An edgy anti-bank message can work well in social media marketing, but only if it also conveys a better alternative from the company behind it.
Summit Federal Credit Union of Rochester, N.Y., may have missed the mark when it created a viral video called "S*** Banks Say," — in which it more fully spelled out the first word. The promotion pushed a pro-credit union message in the mold of a satirical online video trend that evolved from the "S*** My Dad Says" Twitter account (which was popular enough to lead to a short-lived TV show starring William Shatner).
Summit's deliberately lowbrow video differs substantially from the dozens of YouTube videos spawned by Currency Marketing's Young & Free campaign. Many of those videos, generated by young credit union members, have gone viral and garnered thousands of new members for the 91 credit unions that have participated since 2008.
By contrast, Summit's "S*** Banks Say" video promotes stereotypes of bank employees as bored, rude and ditzy while failing to provide any specifics about an alternative.
The video further stresses that banks charge high and unnecessary fees and are unresponsive to customer service concerns. It ends with a brief suggestion that the viewer switch to a credit union.
"It shows everything that's wrong with your competitor while offering no details on how [Summit is] different," says Emmett Higdon, founder and principal at the banking technology consulting firm Prizm Strategy, in an email.
"[This is] a poorly done rip … and reminds me of negative political ad campaigns," says Higdon.
There are better ways for credit unions and community banks to harness social media to distinguish themselves from their larger rivals, experts say.
One reason that Summit may have shied away from direct comparisons is that the credit union itself levies a wide range of the sorts of service charges that customers loathe —from fees for inactivity to those for monthly account maintenance, paper statements and early account closures.
Nor did efforts to contact the credit union indicate that it is particularly responsive to callers. American Banker spent many minutes on hold on Summit’s customer service line trying to reach a representative. Its call was then transferred to a voice mail recording. Ultimately, a Summit representative responded to a request for feedback about its video in an email message stating that it declined to comment.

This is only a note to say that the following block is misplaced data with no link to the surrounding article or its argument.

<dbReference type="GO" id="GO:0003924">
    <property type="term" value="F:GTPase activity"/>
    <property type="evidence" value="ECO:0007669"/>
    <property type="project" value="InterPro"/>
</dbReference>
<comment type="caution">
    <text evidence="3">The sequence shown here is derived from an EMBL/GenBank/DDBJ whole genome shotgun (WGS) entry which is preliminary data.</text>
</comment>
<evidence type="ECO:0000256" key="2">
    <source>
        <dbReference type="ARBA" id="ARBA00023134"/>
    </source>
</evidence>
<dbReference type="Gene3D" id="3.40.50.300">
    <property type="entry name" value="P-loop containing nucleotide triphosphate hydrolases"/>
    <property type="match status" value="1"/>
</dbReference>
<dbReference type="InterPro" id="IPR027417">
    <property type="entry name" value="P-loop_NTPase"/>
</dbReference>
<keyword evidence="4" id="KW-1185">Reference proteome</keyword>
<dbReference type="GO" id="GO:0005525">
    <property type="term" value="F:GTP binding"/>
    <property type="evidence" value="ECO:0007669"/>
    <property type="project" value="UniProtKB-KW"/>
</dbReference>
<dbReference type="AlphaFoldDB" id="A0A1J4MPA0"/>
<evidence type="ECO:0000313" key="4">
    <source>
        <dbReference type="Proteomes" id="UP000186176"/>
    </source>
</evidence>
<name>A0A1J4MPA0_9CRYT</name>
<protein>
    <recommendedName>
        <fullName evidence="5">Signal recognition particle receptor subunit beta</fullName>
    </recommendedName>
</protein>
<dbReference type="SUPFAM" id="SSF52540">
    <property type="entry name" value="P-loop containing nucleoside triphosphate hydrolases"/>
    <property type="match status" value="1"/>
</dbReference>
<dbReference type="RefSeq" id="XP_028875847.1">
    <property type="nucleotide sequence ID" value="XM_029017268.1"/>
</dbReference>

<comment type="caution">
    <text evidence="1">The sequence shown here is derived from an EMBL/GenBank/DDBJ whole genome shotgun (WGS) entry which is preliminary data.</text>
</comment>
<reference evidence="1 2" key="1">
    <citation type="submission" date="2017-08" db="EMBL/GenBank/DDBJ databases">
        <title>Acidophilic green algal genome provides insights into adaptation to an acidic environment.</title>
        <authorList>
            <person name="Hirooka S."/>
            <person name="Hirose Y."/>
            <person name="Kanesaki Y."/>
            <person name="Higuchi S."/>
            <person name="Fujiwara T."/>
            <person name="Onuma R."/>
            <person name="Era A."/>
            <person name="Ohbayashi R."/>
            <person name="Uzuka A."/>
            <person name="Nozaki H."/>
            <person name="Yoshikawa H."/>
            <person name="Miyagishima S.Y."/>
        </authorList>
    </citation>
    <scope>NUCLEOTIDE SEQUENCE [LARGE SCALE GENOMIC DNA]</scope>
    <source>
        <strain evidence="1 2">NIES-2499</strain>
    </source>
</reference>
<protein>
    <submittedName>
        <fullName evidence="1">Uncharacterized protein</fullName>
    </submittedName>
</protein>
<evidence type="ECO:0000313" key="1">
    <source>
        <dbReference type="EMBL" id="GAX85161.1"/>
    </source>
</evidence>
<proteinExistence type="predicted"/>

"Credit unions need to tread lightly if they are going to do bank bashing, and they better be able to look in the mirror and prove it does not apply to them as well," says Tim McAlpine, creative director of Currency Marketing, a credit union marketing company in Chilliwack, Canada, and creator of the Young & Free campaign.
Young & Free financial institutions select their young spokesperson, called a "spokester," through an online contest in which participants show off their creative talents and their social-media savvy. The winner is hired to represent the credit union for a year, using Facebook and YouTube to advertise the benefits of joining a credit union.
Young & Free's most successful video, crated by the campaign's first spokester, Larissa Walkiw, who represented Common Wealth Credit Union (now Servus Credit Union) of Alberta in 2008, has been viewed more than 150,000 times.
Part of the campaign's success is its educational value. Walkiw's first video explains clearly how credit unions operate and how these differences can benefit members. And when she criticizes banks, she does so in such a gentle and disarmingly charming way that even bankers might even find themselves agreeing with her message.
But times may have changed.
While credit unions are still challenged to bring in new, younger members — their average member age is 47, about ten years older than the average U.S. citizen, McAlpine says — messages may have to become more extreme and less thoughtful to get through to younger audiences who are inundated with marketing messages
"I think the ability of a video to break through today versus three to four years ago is more difficult," McAlpine says.
Still, credit unions do plenty of things well that banks can't do, and they should focus on those differences in their videos and other online marketing efforts, experts say.
"Credit union websites are not very good at pointing to the differences between themselves and banks, which go beyond fees," says Brad Strothkamp, vice president and principal analyst for the marketing and strategy group at Forrester Research in Cambridge, Mass.
For example, credit unions could do more to highlight the benefits of their nonprofit structure. They could also better promote any pacts they have with other credit unions to share ATM and branch access.